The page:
Before you get started on a huge research project, it’s important to understand what research is, and think about how you might do it effectively. In this brief post, I want to cover what constitutes research, and the purpose of research.
What constitutes research?
Often, research is comprised of two types of resources: primary and secondary resources. Most writing you do shall be considered ‘secondary’ resources; indeed, often you will only use secondary resources in a given essay.
Primary resources: Those which are original, written by contemporaries in a time period (arts and humanities) or original research projects (sciences).
Secondary resources: Those which are written second-hand or, not by the original researchers or contemporaries. They often a second-hand analysis of arguments and evidence.
What is the purpose of research?
The purpose of research is to progress learning and knowledge. Within academia, it is research which underpins progress and development of knowledge. Research helps growth in technology, in understanding, in medicine. It helps to facilitate belonging and identity. It helps us to understand people, our world. It spurs us to consider questions which are deeply meaningful in our lives. It compels us to make changes, help people, and both do and be better.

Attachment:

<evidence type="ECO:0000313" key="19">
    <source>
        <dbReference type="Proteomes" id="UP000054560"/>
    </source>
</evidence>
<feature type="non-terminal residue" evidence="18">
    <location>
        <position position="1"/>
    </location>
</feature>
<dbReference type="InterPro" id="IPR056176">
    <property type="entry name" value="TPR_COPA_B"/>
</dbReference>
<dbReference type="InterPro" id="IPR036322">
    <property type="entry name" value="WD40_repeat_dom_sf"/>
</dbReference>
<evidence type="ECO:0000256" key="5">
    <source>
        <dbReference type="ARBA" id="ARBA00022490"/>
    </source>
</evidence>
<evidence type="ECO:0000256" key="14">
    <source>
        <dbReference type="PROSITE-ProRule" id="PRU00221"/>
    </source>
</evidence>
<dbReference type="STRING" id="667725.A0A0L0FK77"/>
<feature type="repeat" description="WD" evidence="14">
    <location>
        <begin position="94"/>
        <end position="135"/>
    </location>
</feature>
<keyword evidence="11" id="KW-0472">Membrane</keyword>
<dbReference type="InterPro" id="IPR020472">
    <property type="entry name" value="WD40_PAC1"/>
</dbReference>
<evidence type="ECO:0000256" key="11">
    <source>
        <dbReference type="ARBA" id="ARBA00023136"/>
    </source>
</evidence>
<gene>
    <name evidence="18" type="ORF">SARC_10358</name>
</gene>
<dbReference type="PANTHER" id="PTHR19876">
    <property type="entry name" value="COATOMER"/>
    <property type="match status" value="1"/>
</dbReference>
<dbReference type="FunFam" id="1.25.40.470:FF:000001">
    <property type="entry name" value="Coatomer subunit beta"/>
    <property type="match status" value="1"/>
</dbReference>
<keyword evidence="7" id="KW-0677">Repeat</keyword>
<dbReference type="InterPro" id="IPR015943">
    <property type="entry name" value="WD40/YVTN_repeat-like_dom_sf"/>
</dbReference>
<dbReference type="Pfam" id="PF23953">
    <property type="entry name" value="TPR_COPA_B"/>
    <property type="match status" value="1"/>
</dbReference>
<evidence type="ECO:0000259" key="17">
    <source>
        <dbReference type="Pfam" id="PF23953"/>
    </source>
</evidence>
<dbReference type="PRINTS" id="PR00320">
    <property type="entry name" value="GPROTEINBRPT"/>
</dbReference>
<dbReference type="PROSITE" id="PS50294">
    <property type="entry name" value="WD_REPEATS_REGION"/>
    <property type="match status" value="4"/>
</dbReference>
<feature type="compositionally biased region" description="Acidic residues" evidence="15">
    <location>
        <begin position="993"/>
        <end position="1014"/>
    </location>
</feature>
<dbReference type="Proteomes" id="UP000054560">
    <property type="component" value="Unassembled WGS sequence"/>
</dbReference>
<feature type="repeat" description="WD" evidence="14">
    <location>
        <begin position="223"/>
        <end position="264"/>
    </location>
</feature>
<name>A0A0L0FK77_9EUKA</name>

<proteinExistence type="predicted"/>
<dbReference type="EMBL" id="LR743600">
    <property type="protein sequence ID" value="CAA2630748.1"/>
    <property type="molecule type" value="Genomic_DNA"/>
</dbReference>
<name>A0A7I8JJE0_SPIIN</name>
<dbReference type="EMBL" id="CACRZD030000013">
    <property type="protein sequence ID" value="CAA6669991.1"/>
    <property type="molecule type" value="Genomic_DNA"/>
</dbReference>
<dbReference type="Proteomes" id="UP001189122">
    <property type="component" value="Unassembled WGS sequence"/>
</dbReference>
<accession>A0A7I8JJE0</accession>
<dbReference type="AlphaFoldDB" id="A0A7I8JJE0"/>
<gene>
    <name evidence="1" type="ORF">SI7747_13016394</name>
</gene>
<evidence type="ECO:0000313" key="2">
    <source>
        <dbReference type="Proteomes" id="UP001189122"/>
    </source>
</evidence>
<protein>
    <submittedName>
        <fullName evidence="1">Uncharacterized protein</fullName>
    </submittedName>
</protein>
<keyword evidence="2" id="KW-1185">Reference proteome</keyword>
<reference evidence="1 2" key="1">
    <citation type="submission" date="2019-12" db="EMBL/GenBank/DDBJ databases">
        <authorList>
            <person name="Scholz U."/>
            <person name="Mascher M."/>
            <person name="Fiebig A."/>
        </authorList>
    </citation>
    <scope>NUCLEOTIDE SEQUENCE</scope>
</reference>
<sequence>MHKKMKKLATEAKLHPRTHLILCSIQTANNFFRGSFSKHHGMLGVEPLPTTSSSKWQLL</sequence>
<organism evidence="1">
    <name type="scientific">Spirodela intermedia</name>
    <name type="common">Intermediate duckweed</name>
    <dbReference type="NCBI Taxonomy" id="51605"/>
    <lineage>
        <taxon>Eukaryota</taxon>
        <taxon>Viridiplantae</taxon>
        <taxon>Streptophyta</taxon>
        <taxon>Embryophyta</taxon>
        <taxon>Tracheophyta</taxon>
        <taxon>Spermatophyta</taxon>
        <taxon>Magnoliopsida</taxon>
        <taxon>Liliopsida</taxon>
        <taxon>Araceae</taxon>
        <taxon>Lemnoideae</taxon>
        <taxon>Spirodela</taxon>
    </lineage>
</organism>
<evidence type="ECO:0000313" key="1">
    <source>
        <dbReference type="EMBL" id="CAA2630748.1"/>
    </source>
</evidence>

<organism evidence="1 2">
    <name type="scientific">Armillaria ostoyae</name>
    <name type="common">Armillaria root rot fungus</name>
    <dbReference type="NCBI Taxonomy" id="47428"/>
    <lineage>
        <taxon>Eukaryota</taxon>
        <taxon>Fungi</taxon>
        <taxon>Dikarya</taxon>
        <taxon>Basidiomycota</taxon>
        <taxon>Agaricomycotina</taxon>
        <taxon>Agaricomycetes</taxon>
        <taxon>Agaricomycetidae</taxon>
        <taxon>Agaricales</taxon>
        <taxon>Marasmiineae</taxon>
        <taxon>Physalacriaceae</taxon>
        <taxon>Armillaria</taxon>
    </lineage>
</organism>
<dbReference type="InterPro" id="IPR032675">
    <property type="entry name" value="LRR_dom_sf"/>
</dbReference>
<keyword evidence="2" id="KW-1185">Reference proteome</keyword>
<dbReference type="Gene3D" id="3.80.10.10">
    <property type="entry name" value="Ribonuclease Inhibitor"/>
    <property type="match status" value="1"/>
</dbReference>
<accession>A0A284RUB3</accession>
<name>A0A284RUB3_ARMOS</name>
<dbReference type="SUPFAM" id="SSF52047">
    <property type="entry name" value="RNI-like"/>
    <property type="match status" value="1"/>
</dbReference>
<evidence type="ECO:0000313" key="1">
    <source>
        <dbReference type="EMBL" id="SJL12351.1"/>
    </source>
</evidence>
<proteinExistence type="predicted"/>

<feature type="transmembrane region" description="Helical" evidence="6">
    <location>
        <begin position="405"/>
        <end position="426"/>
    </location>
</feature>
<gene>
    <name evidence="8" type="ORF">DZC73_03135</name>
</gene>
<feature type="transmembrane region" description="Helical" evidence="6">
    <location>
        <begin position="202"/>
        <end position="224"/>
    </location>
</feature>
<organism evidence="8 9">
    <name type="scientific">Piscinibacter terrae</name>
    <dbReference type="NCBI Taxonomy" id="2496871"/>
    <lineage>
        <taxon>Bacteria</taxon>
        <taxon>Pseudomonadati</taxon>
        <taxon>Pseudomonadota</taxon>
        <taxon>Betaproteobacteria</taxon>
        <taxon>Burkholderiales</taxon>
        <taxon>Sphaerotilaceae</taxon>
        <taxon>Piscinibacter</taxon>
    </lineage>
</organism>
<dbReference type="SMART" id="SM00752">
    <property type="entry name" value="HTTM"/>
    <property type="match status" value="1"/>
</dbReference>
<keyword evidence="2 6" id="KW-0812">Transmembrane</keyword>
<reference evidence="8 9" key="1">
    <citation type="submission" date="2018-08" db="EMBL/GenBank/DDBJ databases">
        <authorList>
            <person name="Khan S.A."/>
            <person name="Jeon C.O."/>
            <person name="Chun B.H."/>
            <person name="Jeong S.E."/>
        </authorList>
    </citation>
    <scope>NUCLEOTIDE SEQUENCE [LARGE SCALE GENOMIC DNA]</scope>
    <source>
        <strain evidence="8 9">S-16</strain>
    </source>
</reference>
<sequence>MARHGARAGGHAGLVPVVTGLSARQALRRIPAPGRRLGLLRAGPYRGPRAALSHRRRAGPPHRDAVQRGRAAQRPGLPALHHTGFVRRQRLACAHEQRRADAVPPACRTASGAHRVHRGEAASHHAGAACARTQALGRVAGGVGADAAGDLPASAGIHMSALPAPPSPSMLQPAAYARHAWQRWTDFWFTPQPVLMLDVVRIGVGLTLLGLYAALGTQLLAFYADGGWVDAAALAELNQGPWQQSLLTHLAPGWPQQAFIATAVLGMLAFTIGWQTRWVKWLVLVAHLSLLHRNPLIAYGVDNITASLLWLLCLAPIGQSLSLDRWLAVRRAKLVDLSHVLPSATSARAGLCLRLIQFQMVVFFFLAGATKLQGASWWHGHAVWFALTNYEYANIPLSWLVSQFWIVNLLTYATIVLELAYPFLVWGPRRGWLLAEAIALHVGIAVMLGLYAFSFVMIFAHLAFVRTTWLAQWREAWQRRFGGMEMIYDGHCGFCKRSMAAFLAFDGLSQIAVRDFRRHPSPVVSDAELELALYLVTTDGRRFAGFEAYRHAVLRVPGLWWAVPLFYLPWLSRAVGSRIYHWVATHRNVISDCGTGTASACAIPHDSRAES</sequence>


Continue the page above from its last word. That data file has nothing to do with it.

Thus, research has a fairly broad purpose which is both practical and metaphysical…
While it might be tempting to imagine that the only purpose of your research is to get a good mark so you can pass a class and get a lovely postgraduate degree… it might be helpful to consider the larger picture. This just might spur you to be a better researcher.
Self-evaluation: why am I doing research? (handout) Coming soon
Primary vs Secondary Sources (infographic) Coming soon